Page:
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My mother and sister seem to take more pleasure than the average bear in saying things like, "It was he" and "This is she."

Actually, the average bear takes NO pleasure in saying such things because the average bear doesn't say them; the average bear says, "It was him" and "You got 'er."  Continue reading...
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Last week, an exciting new tool for analyzing the history of language and culture was unveiled by Google. They call it the "Ngram Viewer," and it's an interface to study the enormous corpus of historical texts scanned by Google Books. The Ngram Viewer was rolled out in conjunction with a paper in the journal Science introducing the field of "culturomics." Dennis Baron has weighed in on the significance of this development for researchers. But what about those peculiar words, culturomics and ngram?  Continue reading...
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We are pleased to present another excerpt from the new anthology entitled, One Word: Contemporary Writers on the Words They Love or Loathe, published by Sarabande Books. The editor, Molly McQuade, asked 66 writers the question, "What one word means the most to you, and why?" Among the essays McQuade has collected is "Interesting," by Jayson Iwen.  Continue reading...
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It's that time of year — to make New Year's resolutions and to toast to a stronger vocabulary (that's your resolution, right?) Well, to help your students fulfill their resolution of expanding their vocabularies in 2011, we are sending them a worksheet that will help them figure out what some words containing the Latin root nov all have in common.  Continue reading...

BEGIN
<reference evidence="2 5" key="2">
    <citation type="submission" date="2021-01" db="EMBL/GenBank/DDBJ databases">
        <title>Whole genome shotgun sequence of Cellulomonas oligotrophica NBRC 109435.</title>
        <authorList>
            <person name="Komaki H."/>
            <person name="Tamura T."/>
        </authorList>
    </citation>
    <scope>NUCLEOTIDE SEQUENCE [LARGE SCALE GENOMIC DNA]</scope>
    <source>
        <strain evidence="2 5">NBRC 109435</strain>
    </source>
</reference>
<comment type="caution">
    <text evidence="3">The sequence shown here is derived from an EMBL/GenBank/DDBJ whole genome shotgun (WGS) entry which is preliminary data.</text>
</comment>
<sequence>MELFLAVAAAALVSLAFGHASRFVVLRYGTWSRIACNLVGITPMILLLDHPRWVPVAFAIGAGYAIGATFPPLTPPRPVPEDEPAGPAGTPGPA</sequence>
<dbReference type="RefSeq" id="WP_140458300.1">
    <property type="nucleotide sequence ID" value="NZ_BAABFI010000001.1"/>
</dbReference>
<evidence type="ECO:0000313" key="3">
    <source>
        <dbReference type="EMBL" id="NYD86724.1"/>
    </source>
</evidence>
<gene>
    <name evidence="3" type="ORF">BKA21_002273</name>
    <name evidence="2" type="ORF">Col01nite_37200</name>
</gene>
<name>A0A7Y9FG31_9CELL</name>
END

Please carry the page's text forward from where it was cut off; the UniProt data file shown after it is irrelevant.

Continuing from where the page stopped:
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Once again award-winning writer and educator Bob Greenman takes us on a journey through words selected from More Words That Make a Difference, a delightful book illustrating word usage with passages from the Atlantic Monthly.  Continue reading...
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Blog Excerpts

Dr. Seuss and the iPad

Theodore Geisel, the man we know as Dr. Seuss, would be happy to know that his books for children are ideally suited for the iPad. "The tablet delivers the active connection between words and images that Dr. Seuss always intended," L. Gordon Crovitz writes in the Wall Street Journal. Read about the success of "e-Seuss" here.
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People judge you by the words you use. This warning, once the slogan of a vocabulary building course, is now the mantra of the new science of culturomics.  Continue reading...
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1 2 3 4 5 Displaying 8-14 of 36 Articles